takes place in three main regions – New York City and its suburbs; Botswana; and the Bahamas. I lived in the New York area for thirteen years and I have traveled to the Bahamas, but not Botswana (yet!) so my experiences in those first two places certainly informed certain sections of the novel. Years ago – before I started the novel - I read about the Elephant Sanctuary in Botswana and the marula forests, and was utterly fascinated. As I worked on the novel, that research was critical to the development of the story. TQ
: In Lemongrass Hope
who was the easiest character to write and why? The hardest and why? Amy
: Dee was the easiest character to write. Even though she plays a small role, it’s a critical one. And I am absolutely mesmerized by her. She’s definitely a character that evolved completely on her own, with little help from me. I have fantasies about writing another book focusing entirely on her story – which I’m certain would be so very intriguing.
Rob Sutton was the hardest to write, and in fact, I had to spend a fair amount of time working on his character development during the editing process through some pretty hefty character arc exercises. Regardless of what you think about him in the final version of the novel, in the earlier versions, he was just … too unlikeable
. That was never my goal for him, and so I spent a lot of time thinking about him, re-writing him, and working on him.TQ
: Give us one or two of your favorite non-spoilery lines from Lemongrass Hope
“Marula fruit,” she smiled. “You need marula drink instead of that,” she pointed to his glass of bourbon and he smiled again, straightened up and glanced over Dee’s head at the door again for the first time since Dee had sat down. “Yes,” he said. “That’s exactly why I’ve come here.”
“That’s how gambling works, Kate. To succeed, you can’t be too practical. Or too conservative. TQ
“Ah, it’s the great inverse of life.” I clinked my glass on his.
Ian actually looked startled. “Inverse? Kate, it’s the precise analogy of life ….”
: What's next?Amy
: I’m finishing up work on my first non-fiction book, entitled Lawyer Interrupted
(ABA Publishing) due out in Spring 2015. Which means that before year’s end, I can turn my attention to my next novel, and see which one of the two concepts that are sketched out (in true “planner’s” fashion) actually lends itself to a full-length novel. On one hand, I have been working out an idea that will be completely separate from Lemongrass Hope
, and on the other – developing an idea that would explore one of my favorite Lemongrass Hope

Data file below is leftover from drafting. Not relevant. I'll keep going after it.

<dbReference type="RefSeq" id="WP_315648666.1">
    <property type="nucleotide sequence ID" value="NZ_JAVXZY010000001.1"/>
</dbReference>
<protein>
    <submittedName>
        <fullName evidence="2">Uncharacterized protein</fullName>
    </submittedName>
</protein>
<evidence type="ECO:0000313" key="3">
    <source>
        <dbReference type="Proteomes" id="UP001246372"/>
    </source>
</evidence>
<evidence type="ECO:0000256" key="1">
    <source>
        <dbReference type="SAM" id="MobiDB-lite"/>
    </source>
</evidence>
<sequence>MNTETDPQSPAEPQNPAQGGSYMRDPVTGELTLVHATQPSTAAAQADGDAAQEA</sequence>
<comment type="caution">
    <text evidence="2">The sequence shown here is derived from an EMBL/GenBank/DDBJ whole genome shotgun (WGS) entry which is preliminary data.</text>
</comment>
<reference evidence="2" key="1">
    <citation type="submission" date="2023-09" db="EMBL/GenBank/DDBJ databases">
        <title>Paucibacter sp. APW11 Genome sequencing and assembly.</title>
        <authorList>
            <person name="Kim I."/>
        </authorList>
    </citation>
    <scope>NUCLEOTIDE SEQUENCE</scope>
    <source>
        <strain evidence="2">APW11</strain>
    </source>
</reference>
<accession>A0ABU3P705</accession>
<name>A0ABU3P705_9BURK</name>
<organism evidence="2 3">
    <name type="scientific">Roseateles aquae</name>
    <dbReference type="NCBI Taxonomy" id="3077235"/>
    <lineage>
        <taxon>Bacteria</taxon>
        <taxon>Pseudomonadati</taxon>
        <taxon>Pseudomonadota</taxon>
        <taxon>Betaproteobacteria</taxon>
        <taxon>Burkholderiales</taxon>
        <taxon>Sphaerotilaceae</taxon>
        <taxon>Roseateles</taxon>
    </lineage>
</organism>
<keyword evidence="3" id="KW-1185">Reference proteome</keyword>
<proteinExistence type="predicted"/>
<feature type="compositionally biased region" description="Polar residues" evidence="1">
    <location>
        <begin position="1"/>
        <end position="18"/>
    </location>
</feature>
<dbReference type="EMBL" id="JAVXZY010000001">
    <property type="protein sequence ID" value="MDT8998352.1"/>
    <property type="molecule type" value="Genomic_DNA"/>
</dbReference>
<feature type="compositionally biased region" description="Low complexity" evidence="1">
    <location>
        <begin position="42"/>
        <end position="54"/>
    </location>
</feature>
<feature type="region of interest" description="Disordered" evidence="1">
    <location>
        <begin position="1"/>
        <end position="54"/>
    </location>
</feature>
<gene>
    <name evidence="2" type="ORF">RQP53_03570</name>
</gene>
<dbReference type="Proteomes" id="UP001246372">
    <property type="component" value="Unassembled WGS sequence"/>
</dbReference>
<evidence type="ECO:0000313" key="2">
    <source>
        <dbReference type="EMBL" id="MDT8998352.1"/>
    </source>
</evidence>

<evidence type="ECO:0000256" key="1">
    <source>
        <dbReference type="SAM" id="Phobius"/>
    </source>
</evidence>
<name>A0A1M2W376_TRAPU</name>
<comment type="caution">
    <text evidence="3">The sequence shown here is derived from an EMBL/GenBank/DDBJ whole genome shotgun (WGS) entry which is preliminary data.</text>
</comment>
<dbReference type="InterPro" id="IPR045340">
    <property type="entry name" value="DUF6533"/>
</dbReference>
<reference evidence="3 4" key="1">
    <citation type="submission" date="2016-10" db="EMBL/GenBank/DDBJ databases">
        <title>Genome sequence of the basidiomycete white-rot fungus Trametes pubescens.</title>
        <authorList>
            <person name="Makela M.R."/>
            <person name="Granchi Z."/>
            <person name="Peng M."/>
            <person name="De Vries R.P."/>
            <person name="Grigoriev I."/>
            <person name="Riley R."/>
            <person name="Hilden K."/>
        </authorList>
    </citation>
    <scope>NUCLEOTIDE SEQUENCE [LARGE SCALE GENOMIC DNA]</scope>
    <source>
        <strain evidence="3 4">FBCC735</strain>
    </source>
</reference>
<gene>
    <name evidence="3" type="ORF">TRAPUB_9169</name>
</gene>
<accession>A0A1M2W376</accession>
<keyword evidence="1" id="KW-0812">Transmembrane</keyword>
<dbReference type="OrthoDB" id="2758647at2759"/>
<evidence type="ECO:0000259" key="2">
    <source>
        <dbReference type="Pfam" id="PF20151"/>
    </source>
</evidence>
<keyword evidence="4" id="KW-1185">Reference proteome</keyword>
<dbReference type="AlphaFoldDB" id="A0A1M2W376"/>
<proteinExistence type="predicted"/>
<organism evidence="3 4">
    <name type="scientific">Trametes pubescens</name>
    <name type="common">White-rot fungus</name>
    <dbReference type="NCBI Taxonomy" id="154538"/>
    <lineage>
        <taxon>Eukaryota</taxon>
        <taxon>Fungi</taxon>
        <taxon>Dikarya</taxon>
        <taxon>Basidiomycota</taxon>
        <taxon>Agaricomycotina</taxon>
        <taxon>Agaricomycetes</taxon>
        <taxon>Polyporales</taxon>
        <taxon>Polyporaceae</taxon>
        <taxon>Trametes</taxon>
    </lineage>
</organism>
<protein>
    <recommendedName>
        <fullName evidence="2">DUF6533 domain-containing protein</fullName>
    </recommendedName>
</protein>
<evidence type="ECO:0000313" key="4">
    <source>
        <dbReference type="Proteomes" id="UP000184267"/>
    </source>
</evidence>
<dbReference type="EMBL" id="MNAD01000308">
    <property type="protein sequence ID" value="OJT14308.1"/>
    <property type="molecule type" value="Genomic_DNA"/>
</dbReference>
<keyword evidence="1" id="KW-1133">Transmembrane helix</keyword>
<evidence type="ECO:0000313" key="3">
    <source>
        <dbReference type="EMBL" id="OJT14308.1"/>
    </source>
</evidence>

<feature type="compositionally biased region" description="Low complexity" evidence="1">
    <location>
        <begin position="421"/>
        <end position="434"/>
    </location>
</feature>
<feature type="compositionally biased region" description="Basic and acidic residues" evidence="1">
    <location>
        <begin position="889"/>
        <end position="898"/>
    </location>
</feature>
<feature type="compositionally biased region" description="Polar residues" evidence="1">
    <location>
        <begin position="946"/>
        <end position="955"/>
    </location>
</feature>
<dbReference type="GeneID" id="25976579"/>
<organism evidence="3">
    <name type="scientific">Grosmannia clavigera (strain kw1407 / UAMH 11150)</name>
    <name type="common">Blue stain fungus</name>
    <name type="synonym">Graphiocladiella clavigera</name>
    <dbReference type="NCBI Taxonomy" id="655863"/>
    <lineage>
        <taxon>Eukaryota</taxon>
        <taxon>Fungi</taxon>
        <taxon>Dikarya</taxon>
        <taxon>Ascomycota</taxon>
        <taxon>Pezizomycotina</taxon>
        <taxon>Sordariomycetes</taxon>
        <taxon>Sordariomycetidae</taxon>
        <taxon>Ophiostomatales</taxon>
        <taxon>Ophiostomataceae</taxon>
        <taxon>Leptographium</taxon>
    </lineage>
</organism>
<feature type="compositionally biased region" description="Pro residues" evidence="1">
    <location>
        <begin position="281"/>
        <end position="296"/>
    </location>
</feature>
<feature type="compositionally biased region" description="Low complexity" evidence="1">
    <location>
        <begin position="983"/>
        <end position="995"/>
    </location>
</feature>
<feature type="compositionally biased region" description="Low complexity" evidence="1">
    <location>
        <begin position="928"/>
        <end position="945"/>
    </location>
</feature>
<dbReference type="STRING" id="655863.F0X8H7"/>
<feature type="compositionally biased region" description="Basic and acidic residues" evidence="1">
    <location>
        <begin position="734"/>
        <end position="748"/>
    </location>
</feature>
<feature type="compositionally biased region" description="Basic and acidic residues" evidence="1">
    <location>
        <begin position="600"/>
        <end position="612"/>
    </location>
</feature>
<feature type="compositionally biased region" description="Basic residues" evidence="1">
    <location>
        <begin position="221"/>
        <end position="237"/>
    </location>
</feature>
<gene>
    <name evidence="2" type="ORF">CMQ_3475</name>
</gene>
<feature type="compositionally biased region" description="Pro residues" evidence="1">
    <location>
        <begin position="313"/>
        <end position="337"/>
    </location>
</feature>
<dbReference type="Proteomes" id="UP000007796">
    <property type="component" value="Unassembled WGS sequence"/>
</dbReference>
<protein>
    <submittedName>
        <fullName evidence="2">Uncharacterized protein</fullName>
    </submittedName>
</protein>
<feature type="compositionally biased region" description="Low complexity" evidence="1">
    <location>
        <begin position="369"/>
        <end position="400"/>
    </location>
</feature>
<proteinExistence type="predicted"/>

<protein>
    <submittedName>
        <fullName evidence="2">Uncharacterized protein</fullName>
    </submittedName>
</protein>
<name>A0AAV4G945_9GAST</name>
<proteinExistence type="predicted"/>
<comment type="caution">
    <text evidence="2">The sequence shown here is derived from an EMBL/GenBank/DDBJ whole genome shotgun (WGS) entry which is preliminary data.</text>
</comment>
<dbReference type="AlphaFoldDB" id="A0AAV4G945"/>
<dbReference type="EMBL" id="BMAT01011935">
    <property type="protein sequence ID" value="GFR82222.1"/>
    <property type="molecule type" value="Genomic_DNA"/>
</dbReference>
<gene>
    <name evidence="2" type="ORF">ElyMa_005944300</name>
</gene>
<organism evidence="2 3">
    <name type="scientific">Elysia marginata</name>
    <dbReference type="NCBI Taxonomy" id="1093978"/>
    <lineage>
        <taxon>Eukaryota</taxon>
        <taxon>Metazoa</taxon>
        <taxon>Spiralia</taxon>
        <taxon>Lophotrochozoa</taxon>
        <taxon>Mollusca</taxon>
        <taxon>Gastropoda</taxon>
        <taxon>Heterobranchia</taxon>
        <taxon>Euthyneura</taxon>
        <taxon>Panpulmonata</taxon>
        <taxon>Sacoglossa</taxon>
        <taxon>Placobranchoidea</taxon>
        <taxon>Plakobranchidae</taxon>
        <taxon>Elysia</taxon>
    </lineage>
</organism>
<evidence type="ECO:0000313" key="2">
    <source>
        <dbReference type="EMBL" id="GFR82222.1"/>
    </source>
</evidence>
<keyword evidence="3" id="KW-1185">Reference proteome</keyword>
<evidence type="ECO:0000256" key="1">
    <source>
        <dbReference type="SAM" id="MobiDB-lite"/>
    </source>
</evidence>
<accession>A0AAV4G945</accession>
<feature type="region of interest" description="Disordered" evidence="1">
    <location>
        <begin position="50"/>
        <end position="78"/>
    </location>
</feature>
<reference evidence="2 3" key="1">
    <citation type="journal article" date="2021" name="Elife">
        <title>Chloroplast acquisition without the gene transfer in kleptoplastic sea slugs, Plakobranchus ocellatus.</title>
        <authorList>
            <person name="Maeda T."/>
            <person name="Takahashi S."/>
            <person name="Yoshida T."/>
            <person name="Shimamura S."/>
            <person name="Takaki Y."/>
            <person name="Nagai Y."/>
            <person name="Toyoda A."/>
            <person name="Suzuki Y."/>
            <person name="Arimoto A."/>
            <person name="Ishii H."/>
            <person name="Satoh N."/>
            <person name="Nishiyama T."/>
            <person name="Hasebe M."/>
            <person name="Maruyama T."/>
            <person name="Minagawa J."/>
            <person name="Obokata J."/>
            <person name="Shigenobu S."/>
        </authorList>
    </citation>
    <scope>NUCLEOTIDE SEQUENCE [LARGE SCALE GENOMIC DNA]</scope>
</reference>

character’s back story . Stay tuned ….TQ
: Thank you for joining us at The Qwillery.Amy
: THANK YOU!
Amy Impellizzeri is a reformed corporate litigator and author. After spending a decade at one of the top law firms in the country, Amy left in 2009 to advocate for working women, eventually landing at a VC-backed start-up company, ShopFunder LLC (formerly Hybrid Her - named by ForbesWoman as a top website for women in 2010 and 2011), while writing her first novel, Lemongrass Hope
, which debuted as an Amazon Best-Seller (Fantasy/Romance and Fantasy/Time Travel) and her first non-fiction book, Lawyer Interrupted,
which is scheduled to be published by the American Bar Association in 2015.
Oprah's very first Book Club Selection Author and NYT #1 Best-Selling Author, Jacquelyn Mitchard, has said “Lemongrass Hope
is that fine and fresh thing – a truly new story …. Amy Impellizzeri is a bold and tender writer, who makes the impossible feel not only real, but strangely familiar.” NYT Best-selling Author, Caroline Leavitt, called Lemongrass Hope
: "haunting, mesmerizing and unforgettable." Foreword Reviews Magazine chose Lemongrass Hope
as one of five exemplary titles in romance fiction featured in its fall issue of "Indies We Love!", and Lemongrass Hope
has received acclaim from book reviewers, bloggers, and authors alike, including all 5-star reviews on Amazon. Amy's essays and articles have appeared in The Huffington Post, The Glass Hammer, Divine Caroline, and ABA's Law Practice today, among more. Amy currently lives in rural Pennsylvania where she works and plays and keeps up on all of the latest research confirming that large volumes of coffee are indeed good for you.Website